Today, i am a blogger at,  and i run the facebook page "empowering the African Woman", through which i reach over 3000 persons with messages and quotes tilted towards advocating for the rights of women and girls all over the world. I create content all by myself and design my own images too.

The truth is, many young petsons have worse experiences than i do. And somewhere,  there's a child willing and wishing to know what a computer is or what a laptop is. Through feedback from people who read my works, i am very excited that through my little tech knowledge and usage of the social media, i am able to have transformed the thoughts of women and girls, as well as men and boys all over the world. Without technology,  i wouldn't be able to raise my voice this loud. I might not have enough resources to pull people together to share with them several themes, i might not have the opportunity to talk in conferences. But my limited knowledge in technology has enabled me to bring about change in the lives of young people at a very short notice. 

This story was submitted in response to Become a Featured Changemaker.

Comments 11

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Jun 30
Jun 30

Thank you for sharing .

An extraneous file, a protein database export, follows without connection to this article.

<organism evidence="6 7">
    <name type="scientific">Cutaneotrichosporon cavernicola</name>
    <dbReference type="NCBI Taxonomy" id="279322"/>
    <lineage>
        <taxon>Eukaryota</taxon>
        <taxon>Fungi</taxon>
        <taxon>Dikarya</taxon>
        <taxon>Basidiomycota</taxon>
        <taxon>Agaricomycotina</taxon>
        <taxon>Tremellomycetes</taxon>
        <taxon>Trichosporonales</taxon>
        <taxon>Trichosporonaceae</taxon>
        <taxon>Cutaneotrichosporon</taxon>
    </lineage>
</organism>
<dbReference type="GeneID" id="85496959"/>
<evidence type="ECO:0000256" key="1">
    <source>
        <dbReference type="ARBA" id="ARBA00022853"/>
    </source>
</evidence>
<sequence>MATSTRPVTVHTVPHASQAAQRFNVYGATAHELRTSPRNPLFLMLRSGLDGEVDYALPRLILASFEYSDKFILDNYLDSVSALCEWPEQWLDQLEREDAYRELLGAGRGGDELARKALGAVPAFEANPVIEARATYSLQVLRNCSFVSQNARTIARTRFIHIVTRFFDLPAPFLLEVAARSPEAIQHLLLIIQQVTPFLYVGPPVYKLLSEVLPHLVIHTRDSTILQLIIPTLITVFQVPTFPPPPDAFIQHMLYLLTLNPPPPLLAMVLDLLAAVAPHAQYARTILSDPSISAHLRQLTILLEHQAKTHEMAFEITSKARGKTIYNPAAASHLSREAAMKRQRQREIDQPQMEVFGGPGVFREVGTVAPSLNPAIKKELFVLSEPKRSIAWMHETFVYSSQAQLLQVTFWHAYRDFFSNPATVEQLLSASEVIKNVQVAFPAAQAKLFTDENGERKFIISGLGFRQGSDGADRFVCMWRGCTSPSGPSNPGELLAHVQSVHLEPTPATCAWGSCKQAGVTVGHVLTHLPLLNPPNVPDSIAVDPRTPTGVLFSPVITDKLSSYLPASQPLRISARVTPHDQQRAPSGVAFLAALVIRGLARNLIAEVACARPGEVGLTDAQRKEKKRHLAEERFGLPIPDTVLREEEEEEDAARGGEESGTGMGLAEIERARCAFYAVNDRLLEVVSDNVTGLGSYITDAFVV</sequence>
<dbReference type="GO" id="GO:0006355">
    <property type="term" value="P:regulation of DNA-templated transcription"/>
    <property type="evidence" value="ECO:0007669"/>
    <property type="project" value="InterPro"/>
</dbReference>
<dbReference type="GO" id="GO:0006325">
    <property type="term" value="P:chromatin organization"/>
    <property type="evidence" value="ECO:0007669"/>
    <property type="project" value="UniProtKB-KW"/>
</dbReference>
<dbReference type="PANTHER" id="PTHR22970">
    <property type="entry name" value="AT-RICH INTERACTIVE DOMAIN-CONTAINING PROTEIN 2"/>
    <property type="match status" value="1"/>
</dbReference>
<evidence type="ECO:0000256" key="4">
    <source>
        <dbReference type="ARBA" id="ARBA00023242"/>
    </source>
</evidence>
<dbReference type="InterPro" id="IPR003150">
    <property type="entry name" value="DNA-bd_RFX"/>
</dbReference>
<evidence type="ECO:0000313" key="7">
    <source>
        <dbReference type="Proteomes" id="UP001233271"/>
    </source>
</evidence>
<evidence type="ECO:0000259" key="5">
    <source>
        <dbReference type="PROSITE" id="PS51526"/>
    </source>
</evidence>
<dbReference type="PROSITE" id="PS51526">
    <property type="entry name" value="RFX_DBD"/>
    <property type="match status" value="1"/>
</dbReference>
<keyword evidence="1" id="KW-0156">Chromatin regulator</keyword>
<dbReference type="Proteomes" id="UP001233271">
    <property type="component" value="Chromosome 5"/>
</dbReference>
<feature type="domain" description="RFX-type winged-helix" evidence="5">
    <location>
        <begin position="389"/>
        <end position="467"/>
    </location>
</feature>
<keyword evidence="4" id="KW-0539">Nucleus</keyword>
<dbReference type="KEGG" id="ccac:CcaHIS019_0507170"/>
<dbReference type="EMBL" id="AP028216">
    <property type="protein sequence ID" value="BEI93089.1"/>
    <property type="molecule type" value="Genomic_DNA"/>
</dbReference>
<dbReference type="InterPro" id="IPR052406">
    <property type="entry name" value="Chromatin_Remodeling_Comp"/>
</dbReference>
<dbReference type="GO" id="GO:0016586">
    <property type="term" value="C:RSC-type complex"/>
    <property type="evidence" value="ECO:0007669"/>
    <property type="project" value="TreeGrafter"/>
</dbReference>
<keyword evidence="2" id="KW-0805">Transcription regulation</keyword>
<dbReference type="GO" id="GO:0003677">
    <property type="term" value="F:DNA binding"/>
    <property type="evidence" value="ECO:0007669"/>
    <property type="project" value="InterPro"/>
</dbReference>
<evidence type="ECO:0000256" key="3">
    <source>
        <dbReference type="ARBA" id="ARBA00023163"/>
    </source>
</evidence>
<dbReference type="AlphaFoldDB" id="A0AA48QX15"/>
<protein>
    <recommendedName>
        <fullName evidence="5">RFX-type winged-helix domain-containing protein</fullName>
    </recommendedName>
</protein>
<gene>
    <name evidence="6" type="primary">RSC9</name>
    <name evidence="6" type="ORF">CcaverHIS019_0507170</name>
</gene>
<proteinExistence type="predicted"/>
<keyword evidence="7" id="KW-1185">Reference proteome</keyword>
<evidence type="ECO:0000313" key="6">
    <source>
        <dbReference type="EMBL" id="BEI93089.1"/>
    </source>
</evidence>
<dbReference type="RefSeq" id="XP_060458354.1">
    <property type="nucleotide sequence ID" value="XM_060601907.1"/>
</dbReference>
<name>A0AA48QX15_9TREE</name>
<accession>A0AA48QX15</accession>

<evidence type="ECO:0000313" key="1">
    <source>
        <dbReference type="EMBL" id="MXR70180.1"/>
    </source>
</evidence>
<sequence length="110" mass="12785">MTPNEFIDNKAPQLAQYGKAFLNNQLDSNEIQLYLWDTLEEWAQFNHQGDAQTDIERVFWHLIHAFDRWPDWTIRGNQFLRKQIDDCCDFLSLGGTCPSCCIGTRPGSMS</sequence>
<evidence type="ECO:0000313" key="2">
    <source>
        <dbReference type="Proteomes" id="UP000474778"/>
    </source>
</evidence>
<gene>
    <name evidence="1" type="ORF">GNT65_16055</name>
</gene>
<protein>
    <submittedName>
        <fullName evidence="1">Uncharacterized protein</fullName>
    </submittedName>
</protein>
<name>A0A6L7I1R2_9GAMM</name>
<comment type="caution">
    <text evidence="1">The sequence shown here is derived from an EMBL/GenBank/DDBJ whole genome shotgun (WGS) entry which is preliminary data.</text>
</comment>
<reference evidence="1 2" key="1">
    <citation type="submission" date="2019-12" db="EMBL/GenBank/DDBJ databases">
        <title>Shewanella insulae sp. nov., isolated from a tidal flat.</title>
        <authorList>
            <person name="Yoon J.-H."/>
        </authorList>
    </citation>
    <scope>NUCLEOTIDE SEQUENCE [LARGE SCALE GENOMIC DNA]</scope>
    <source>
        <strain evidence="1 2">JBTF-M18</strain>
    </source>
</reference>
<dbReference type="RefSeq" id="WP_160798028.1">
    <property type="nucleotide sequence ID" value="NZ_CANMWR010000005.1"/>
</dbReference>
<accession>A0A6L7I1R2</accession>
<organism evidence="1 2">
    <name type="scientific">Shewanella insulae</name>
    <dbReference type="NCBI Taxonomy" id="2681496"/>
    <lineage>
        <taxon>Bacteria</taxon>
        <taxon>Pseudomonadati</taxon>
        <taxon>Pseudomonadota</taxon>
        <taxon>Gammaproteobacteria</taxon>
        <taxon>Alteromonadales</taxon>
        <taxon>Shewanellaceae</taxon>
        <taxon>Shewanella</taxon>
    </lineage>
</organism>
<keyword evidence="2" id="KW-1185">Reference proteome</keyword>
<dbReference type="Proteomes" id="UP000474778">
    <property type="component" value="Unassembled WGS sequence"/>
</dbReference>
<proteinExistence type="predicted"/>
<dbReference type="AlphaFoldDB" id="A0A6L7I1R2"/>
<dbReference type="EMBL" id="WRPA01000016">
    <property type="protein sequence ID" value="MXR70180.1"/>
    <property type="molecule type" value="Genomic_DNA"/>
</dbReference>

Please stay safe out there.
You are loved .

Sure i will sister. Thank you

Hello, NangKeng,

Welcome to World Pulse! What a joy to know a new voice from Cameroon is rising up!

Wow. What an inspiring tech journey from zero computer knowledge to a struggling student on tech to a vlogger and social media influencer! I love your grit, dear. You walked for two hours to get vegetables to sell just to access the Cyber Cafe. You can do greater things! You're just 26!

Please keep writing! Welcome again to our growing sisterhood!

Thanks so much for these kind and encouraging words from you. This means a lot to me and i sincerely do appreciate.

You're welcome, dear sister! This is the kind of online community we're proud to have, dear-- a safe space for women. Keep writing!

Ngala Nadege
Jul 03
Jul 03

hello pretty sister, thank you for sharing

Laetitia Shindano
Jul 04
Jul 04

Bonjour chère
Merci de nous partager ton expérience avec la technologie et de son utilisation. Je suis sûre que tous les jeunes ont un bel exemple à suivre.
Merci encore pour les liens.


bonjour Laetitia.
merci beaucoup de m'avoir transmis ces paroles positives. nous pouvons ensemble agir en tant qu'agents de changement dans nos différentes communautés

Thank you Nadege for taking time to read through my story.

Veronica Ngum Ndi
Jul 07
Jul 07

Dear Marita
Welcome to World Pulse.Its a lovely sisterhood full of support and love.Your experience is such an inspiration to me and others reading it.May your voice continue to go higher and higher
Veronica Ngum

Thank you so much sister Veronica. Thanks so much for the encouragement and in fact i say Amen to these wishes. I'm also very excited my story inspires you. Thanks so much for this positive feedback ma'am.